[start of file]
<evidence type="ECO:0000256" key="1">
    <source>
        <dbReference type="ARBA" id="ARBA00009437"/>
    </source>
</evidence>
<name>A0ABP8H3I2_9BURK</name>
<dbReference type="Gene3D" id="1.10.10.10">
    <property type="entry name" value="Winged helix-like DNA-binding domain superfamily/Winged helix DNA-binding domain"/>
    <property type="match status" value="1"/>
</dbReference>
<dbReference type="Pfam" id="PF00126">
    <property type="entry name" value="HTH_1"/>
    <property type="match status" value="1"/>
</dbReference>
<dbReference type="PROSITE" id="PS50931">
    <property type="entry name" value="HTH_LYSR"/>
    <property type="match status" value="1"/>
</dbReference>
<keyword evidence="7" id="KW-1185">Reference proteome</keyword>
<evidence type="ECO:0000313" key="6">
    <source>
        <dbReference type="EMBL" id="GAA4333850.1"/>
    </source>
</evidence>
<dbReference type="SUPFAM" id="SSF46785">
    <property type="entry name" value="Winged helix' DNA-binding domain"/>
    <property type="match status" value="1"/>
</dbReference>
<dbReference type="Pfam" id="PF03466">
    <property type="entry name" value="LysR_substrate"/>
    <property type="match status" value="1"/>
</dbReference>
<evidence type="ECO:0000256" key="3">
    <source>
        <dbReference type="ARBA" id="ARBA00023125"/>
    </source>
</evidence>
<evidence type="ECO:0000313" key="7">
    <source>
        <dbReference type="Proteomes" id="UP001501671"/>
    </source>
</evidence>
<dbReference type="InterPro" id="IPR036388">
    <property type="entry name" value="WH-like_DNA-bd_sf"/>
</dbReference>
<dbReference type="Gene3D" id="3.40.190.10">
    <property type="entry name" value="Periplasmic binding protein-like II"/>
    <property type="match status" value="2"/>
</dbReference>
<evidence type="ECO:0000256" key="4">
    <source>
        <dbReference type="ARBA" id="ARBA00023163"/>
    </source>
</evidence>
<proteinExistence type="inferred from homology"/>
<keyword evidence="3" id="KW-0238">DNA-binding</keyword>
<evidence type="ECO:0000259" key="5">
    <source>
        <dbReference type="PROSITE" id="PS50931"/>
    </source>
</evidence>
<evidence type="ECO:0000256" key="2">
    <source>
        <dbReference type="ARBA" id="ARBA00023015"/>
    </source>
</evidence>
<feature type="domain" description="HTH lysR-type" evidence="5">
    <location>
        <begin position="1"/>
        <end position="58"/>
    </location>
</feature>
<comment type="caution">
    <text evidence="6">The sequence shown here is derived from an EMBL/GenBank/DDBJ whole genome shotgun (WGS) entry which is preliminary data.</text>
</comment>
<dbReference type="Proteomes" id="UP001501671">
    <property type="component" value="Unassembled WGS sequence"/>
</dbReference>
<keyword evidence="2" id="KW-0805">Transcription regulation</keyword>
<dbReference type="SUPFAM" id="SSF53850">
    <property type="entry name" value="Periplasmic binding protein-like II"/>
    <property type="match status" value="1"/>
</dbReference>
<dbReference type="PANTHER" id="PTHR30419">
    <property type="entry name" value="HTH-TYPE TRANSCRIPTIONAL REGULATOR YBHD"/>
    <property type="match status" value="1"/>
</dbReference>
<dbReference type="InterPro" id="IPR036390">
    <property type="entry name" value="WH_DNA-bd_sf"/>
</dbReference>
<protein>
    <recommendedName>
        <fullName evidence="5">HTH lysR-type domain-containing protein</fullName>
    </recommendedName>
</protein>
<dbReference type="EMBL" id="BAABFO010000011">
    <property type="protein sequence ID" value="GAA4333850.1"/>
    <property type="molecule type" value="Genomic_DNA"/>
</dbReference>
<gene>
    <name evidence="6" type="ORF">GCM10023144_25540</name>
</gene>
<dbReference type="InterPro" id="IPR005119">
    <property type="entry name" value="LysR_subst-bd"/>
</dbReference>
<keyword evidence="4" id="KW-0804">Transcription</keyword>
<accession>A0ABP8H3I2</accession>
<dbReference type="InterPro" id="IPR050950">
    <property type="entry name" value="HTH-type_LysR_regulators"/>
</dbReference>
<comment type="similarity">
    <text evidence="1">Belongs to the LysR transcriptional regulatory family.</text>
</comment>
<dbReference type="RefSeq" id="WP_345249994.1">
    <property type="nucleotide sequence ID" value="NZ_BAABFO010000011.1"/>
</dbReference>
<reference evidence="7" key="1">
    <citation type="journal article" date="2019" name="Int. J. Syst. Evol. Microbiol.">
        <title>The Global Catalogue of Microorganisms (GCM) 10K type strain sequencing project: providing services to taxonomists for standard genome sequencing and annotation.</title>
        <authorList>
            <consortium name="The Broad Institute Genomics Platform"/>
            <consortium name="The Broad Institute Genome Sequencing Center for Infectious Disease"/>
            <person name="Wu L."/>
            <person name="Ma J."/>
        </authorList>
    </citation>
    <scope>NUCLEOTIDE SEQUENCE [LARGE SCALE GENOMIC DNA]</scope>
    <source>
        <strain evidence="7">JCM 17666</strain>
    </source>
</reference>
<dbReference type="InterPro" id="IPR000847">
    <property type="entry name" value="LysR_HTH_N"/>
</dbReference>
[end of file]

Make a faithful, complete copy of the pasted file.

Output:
<evidence type="ECO:0000256" key="1">
    <source>
        <dbReference type="ARBA" id="ARBA00009437"/>
    </source>
</evidence>
<name>A0ABP8H3I2_9BURK</name>
<dbReference type="Gene3D" id="1.10.10.10">
    <property type="entry name" value="Winged helix-like DNA-binding domain superfamily/Winged helix DNA-binding domain"/>
    <property type="match status" value="1"/>
</dbReference>
<dbReference type="Pfam" id="PF00126">
    <property type="entry name" value="HTH_1"/>
    <property type="match status" value="1"/>
</dbReference>
<dbReference type="PROSITE" id="PS50931">
    <property type="entry name" value="HTH_LYSR"/>
    <property type="match status" value="1"/>
</dbReference>
<keyword evidence="7" id="KW-1185">Reference proteome</keyword>
<evidence type="ECO:0000313" key="6">
    <source>
        <dbReference type="EMBL" id="GAA4333850.1"/>
    </source>
</evidence>
<dbReference type="SUPFAM" id="SSF46785">
    <property type="entry name" value="Winged helix' DNA-binding domain"/>
    <property type="match status" value="1"/>
</dbReference>
<dbReference type="Pfam" id="PF03466">
    <property type="entry name" value="LysR_substrate"/>
    <property type="match status" value="1"/>
</dbReference>
<evidence type="ECO:0000256" key="3">
    <source>
        <dbReference type="ARBA" id="ARBA00023125"/>
    </source>
</evidence>
<evidence type="ECO:0000313" key="7">
    <source>
        <dbReference type="Proteomes" id="UP001501671"/>
    </source>
</evidence>
<dbReference type="InterPro" id="IPR036388">
    <property type="entry name" value="WH-like_DNA-bd_sf"/>
</dbReference>
<dbReference type="Gene3D" id="3.40.190.10">
    <property type="entry name" value="Periplasmic binding protein-like II"/>
    <property type="match status" value="2"/>
</dbReference>
<evidence type="ECO:0000256" key="4">
    <source>
        <dbReference type="ARBA" id="ARBA00023163"/>
    </source>
</evidence>
<proteinExistence type="inferred from homology"/>
<keyword evidence="3" id="KW-0238">DNA-binding</keyword>
<evidence type="ECO:0000259" key="5">
    <source>
        <dbReference type="PROSITE" id="PS50931"/>
    </source>
</evidence>
<evidence type="ECO:0000256" key="2">
    <source>
        <dbReference type="ARBA" id="ARBA00023015"/>
    </source>
</evidence>
<feature type="domain" description="HTH lysR-type" evidence="5">
    <location>
        <begin position="1"/>
        <end position="58"/>
    </location>
</feature>
<comment type="caution">
    <text evidence="6">The sequence shown here is derived from an EMBL/GenBank/DDBJ whole genome shotgun (WGS) entry which is preliminary data.</text>
</comment>
<dbReference type="Proteomes" id="UP001501671">
    <property type="component" value="Unassembled WGS sequence"/>
</dbReference>
<keyword evidence="2" id="KW-0805">Transcription regulation</keyword>
<dbReference type="SUPFAM" id="SSF53850">
    <property type="entry name" value="Periplasmic binding protein-like II"/>
    <property type="match status" value="1"/>
</dbReference>
<dbReference type="PANTHER" id="PTHR30419">
    <property type="entry name" value="HTH-TYPE TRANSCRIPTIONAL REGULATOR YBHD"/>
    <property type="match status" value="1"/>
</dbReference>
<dbReference type="InterPro" id="IPR036390">
    <property type="entry name" value="WH_DNA-bd_sf"/>
</dbReference>
<protein>
    <recommendedName>
        <fullName evidence="5">HTH lysR-type domain-containing protein</fullName>
    </recommendedName>
</protein>
<dbReference type="EMBL" id="BAABFO010000011">
    <property type="protein sequence ID" value="GAA4333850.1"/>
    <property type="molecule type" value="Genomic_DNA"/>
</dbReference>
<gene>
    <name evidence="6" type="ORF">GCM10023144_25540</name>
</gene>
<dbReference type="InterPro" id="IPR005119">
    <property type="entry name" value="LysR_subst-bd"/>
</dbReference>
<keyword evidence="4" id="KW-0804">Transcription</keyword>
<accession>A0ABP8H3I2</accession>
<dbReference type="InterPro" id="IPR050950">
    <property type="entry name" value="HTH-type_LysR_regulators"/>
</dbReference>
<comment type="similarity">
    <text evidence="1">Belongs to the LysR transcriptional regulatory family.</text>
</comment>
<dbReference type="RefSeq" id="WP_345249994.1">
    <property type="nucleotide sequence ID" value="NZ_BAABFO010000011.1"/>
</dbReference>
<reference evidence="7" key="1">
    <citation type="journal article" date="2019" name="Int. J. Syst. Evol. Microbiol.">
        <title>The Global Catalogue of Microorganisms (GCM) 10K type strain sequencing project: providing services to taxonomists for standard genome sequencing and annotation.</title>
        <authorList>
            <consortium name="The Broad Institute Genomics Platform"/>
            <consortium name="The Broad Institute Genome Sequencing Center for Infectious Disease"/>
            <person name="Wu L."/>
            <person name="Ma J."/>
        </authorList>
    </citation>
    <scope>NUCLEOTIDE SEQUENCE [LARGE SCALE GENOMIC DNA]</scope>
    <source>
        <strain evidence="7">JCM 17666</strain>
    </source>
</reference>
<dbReference type="InterPro" id="IPR000847">
    <property type="entry name" value="LysR_HTH_N"/>
</dbReference>